by Dwayne Daughtry . . .
I have often heard comparisons that the sex offender registry is somewhat similar to what Jewish citizens experienced during the Holocaust. To me, I wouldn’t go that far of comparative extremism. However, I see stark similarities and warning signs that history and behaviors are somewhat repeating itself.
First, the registry itself perhaps is much different than a Scarlett letter. I would equate being on the registry is somewhat like the classification system used in Nazi concentration camps. But those symbols of classification extend to family, children, and allies as well. With premises restrictions, living either individually or with family creates housing limitations with unwritten guilt by association clause. Housing limitations or civil commitment programs force many into substandard choices, similar to how groups of people were forced into ghettos administrated by Nazi control.
Today we are witnessing states introducing legislation to either create a registrant identification card or have a designator on an existing driver’s license. It is already bad enough that International Megan’s Law forces registrants with passport labels. There are similarities in Nazi Germany, where Jewish people or other classifications were stamped on identification documents. Instead, it is an identification card, passport, public registry, facial recognition programs, or mandated property signs. The stigma and persecution follow no differently than a modern-day tattoo with lifelong effects and mental anguish.
It is nearly impossible for any human to understand the labyrinth of laws, restrictions, and processes currently in place regarding the registry. It is bad enough where lawyers, police, lawmakers, and the public do not have a basic understanding or a sense of collateral consequences. But what about those impacted by the registry at the mercy of discovering a new rule or policy in place each year? Such schemes were comparable to the Nuremberg laws of Nazi Germany, where Jewish people couldn’t navigate rights and citizenship because of ever-changing regulations and red tape. Eventually, Nazi law banished any undesirables from its land or public view somewhat how registry laws are doing the same in America.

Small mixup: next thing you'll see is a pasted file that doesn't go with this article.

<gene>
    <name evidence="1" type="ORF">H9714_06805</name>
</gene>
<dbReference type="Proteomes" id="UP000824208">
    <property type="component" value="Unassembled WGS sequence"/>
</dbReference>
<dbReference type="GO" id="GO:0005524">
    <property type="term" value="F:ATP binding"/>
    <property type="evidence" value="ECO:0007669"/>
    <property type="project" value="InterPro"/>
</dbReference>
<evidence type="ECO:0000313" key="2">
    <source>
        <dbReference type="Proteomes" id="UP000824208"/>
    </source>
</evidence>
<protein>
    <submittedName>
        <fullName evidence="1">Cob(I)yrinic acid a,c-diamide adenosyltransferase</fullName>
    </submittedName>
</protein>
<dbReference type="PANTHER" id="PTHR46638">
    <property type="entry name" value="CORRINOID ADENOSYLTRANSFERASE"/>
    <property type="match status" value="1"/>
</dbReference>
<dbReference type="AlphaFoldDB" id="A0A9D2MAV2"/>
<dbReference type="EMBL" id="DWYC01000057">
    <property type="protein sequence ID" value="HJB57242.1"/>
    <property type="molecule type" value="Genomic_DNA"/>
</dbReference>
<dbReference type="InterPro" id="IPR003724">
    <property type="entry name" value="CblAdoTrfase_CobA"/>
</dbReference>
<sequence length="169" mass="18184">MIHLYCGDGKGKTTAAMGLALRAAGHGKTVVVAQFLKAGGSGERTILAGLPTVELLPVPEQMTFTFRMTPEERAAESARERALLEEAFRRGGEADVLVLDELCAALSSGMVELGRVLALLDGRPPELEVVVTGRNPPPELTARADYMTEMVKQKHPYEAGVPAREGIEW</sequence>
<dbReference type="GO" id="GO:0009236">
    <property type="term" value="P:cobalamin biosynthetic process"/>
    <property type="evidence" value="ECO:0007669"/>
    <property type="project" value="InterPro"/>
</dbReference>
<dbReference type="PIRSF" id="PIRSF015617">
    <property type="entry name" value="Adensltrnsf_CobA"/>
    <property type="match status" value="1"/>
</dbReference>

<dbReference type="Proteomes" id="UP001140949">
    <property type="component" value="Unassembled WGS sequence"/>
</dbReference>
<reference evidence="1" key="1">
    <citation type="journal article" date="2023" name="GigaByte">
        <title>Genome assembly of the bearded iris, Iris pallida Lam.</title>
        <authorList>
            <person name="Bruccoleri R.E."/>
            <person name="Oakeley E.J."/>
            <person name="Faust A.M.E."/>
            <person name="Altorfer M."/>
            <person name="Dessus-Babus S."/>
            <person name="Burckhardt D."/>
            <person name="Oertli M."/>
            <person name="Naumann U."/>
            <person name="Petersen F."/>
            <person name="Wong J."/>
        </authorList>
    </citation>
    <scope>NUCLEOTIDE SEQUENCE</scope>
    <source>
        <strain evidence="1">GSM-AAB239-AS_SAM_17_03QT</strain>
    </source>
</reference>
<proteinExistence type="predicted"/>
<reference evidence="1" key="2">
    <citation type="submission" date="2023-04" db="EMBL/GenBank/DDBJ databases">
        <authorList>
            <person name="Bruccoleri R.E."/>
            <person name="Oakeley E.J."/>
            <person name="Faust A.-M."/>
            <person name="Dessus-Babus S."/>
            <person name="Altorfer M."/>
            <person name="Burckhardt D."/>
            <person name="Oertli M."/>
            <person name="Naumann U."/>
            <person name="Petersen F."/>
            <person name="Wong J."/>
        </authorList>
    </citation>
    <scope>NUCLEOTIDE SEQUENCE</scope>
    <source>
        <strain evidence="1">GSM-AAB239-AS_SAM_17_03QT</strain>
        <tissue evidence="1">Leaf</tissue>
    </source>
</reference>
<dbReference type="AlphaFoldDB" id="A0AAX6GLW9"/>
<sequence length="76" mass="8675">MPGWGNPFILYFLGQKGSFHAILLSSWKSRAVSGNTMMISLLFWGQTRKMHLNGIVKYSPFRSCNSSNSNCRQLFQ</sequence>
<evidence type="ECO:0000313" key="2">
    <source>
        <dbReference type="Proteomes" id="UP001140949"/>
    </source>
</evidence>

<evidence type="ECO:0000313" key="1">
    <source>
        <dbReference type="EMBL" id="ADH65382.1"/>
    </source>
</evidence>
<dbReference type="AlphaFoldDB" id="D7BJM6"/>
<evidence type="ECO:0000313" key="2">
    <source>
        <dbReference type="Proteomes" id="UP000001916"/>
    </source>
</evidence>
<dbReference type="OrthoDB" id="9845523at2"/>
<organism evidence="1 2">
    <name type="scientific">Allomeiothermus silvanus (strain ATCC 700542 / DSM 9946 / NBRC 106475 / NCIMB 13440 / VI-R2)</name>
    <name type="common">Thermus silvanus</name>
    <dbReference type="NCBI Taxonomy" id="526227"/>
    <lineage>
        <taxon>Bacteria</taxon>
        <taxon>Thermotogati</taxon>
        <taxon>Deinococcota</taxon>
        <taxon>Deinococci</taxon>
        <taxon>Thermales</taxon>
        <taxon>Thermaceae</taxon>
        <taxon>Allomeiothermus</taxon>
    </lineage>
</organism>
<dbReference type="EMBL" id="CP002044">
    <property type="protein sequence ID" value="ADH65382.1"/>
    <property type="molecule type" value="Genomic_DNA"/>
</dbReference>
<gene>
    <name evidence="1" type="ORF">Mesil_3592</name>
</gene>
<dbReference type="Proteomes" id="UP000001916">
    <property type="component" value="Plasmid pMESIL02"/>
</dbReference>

Some would insist that people on the registry arent being gassed or murdered. Instead, I would point out this observation that registrants are murdered, die from lack of care, and commit suicide at an alarming rate. In some cases, suicide occurs in jails well before adjudication has been handed down. A public registry for the world to see allows such heinous trends to continue. Even if a suicide or murder occurs within the registry community, there is little to no sympathy for the loss of human life. Again, a similarity of how citizens of Nazi Germany looked upon Jewish or other classification labels.
There are additional premises restrictions forbidding people on the registry and family members from access to programs. For example, the Nextdoor application prohibits registrants or registrant families from participating in its platform. Additionally, there are places, software apps, parks, churches, libraries, agriculture fairs, Halloween festivities, jobs, and a maze of other uncertainties that disallow registrants and their families. Such similarities occurred during Kristallnacht or the Night of Broken Glass that limited where Jewish people could publically go or where ordinary citizens could interact.
Therefore, it is fair to assess that the registry and the Holocaust are, in fact, vastly different. But it is safe to point out the similarities and failings of society to learn from history repeating itself. The Holocaust author Laurence Rees said, “Be aware that hatred of minorities can make very popular policy.” It was a warning by the author that hatred is the key ingredient and that silencing the voice of minority groups allows any policy to take shape and sustain indefinitely.
A survivor of the Nazi death camps, Elie Wiesel saw humanity at its worst. He survived the Holocaust and made it his life’s mission to ensure it was never repeated. Perhaps the registry community, along with the general public, should embrace Mr. Wiesel’s message and warnings that we do not repeat history in any similar fashion or likeness. After all, such striking similarities demonstrate where the wounded are recognized by the wounded.